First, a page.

Public entities such as schools, government buildings, and even parks owned by municipalities have specialized coverage needs. A hurricane doesn’t discriminate between private and public lands, and can cause interruptions in utilities, damage to roads and playgrounds, and forced rebuilding of older structures. Attorney Bill Voss explores coverage options for municipalities and how to protect against large losses caused by a hurricane.
Tailor Your Hurricane Coverage to the Specific Needs of Your Public Entity
Whether you operate a small village or a sprawling municipal district, your insurance company should be ready to shoulder the burden of hurricane repair costs. The right insurance should protect your property and your reputation, allowing you to continue to serve the public while the physical damage is under construction.
A strong municipal hurricane insurance policy should provide for:
- Property damage. Property damage policies can vary widely depending on the size of the building, contents, and the specific inventory and equipment housed inside. Beware of one-size-fits-all policies that may not cover the full extent of replacement damage. For instance, it may take more to replace all of the damaged books and electronics in a library than in an office building.
- Code upgrade coverage. Municipal buildings such as libraries or town halls may be decades out of date, and governments will have to ensure that the entire structure is up to code during restoration. Upgrade coverage pays for the additional cost of installing new utilities and meeting new building regulations, as well as demolishing aging structures.
- Auto damage. If your insured property has its own vehicles (such as law enforcement vehicles, fire trucks, public transportation, and emergency vehicles), you should definitely invest in commercial auto to replace hurricane-damaged vehicles. This coverage should also include any specialized equipment used or stored in the vehicles, such as radar detection in police cars or medical equipment in ambulances.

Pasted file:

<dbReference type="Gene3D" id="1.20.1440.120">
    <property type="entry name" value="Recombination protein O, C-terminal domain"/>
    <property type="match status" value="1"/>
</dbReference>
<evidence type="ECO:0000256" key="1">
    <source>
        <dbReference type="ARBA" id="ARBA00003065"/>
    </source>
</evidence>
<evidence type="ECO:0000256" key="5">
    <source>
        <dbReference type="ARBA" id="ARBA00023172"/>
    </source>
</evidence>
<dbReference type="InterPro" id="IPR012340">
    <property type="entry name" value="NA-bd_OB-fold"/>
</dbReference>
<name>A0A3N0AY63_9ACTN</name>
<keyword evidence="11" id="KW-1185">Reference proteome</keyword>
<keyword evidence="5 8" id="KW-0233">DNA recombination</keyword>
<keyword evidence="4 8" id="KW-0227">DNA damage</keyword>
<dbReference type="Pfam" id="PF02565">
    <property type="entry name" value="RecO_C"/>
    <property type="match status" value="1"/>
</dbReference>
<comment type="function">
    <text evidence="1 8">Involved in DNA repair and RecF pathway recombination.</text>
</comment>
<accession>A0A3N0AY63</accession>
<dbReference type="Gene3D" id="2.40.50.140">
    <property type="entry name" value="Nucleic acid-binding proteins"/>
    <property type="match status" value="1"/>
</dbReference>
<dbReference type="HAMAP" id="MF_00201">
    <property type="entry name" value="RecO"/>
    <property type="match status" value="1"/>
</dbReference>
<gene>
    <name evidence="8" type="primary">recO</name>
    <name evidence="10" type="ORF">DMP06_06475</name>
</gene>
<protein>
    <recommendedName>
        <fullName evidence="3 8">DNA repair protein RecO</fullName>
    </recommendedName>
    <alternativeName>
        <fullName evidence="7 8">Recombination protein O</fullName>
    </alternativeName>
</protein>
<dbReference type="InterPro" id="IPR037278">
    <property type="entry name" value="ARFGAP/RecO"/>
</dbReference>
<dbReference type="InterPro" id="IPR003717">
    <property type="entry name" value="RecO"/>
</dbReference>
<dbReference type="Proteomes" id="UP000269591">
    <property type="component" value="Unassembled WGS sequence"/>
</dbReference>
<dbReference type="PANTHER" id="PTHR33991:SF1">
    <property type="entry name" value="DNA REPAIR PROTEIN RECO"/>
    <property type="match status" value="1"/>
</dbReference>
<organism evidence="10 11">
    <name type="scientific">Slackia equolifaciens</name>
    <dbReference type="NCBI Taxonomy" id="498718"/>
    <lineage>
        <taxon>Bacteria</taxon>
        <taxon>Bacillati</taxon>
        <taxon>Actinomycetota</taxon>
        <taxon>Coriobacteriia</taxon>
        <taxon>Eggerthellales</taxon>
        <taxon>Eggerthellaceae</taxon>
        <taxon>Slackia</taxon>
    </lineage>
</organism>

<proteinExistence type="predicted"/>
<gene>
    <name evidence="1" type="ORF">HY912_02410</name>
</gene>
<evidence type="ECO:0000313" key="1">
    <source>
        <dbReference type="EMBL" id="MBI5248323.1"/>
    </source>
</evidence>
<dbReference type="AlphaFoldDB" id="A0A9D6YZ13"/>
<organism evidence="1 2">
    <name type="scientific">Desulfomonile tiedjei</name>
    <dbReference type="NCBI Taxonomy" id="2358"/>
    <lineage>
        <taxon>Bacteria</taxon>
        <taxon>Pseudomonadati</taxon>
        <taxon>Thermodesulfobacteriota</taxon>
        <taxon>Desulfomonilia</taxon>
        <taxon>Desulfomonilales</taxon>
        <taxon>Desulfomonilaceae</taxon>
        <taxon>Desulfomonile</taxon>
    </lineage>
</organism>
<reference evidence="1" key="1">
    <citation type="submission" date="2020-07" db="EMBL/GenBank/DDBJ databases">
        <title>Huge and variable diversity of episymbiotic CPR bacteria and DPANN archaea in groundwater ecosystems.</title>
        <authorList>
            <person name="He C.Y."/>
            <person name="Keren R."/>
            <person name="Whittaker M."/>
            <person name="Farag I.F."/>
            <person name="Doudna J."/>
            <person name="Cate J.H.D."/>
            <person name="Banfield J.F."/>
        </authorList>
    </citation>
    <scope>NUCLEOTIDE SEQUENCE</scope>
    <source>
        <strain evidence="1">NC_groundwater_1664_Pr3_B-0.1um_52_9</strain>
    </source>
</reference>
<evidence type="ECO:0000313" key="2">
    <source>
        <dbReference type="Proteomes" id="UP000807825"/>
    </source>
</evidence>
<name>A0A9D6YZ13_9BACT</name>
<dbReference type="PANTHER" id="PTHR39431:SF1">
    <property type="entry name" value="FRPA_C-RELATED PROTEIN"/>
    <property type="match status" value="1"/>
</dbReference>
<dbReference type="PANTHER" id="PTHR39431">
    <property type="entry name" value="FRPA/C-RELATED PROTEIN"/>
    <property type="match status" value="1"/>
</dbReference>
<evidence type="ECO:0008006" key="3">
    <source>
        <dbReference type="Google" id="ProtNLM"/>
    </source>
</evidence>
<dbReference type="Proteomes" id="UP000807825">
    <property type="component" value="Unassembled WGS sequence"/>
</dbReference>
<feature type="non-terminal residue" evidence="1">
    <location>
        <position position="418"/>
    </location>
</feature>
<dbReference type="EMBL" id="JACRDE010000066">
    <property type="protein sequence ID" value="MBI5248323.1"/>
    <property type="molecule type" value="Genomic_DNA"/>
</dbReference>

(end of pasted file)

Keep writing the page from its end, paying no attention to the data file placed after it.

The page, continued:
- Data compromise. Nearly all public entities rely on online platforms to do business, and a long-term outage after a natural disaster can place schools and government agencies at risk of data loss.
- Equipment breakdown. This insurance can be invaluable if hurricane damage has interrupted the normal functioning of sensitive equipment, such as sanitation and solid waste management, water treatment utilities, or machinery in trash and recycling centers.
- Flooding. Most commercial policies will not cover flooding caused by a natural disaster. City properties can be insured under the National Flood Insurance Program (NFIP), but agencies should examine the requirements carefully to ensure coverage.
- Inland marine. While property coverage may protect the structure and contents at your business address, it will not pay for materials and inventory damaged in transit. An inland marine policy extension pays for equipment that is frequently on the move (such as survey equipment), stored offsite, or on its way to your location.
- Builder's risk. If one or more of your properties was already undergoing renovation when the hurricane struck, a builder's risk policy will pay to replace structures and materials lost during new construction.
- Umbrella coverage. Umbrella insurance allows you to recover an amount over and above the amount of the policy if the damage has caused you to exceed policy limits. This extra protection can be invaluable in large loss situations, and may pay to open a temporary location while the primary site is under repair.
Our experienced insurance attorneys can advise heads of counties, parishes, cities, and other municipal agencies of their rights after a hurricane, and we will work to get full and fair payment from your commercial insurance carrier. Simply fill out the form on this page today to contact an insurance attorney at the Voss Law Firm or order a free copy of our book, Commercial Property Owners Must Read This BEFORE Filing an Insurance Claim.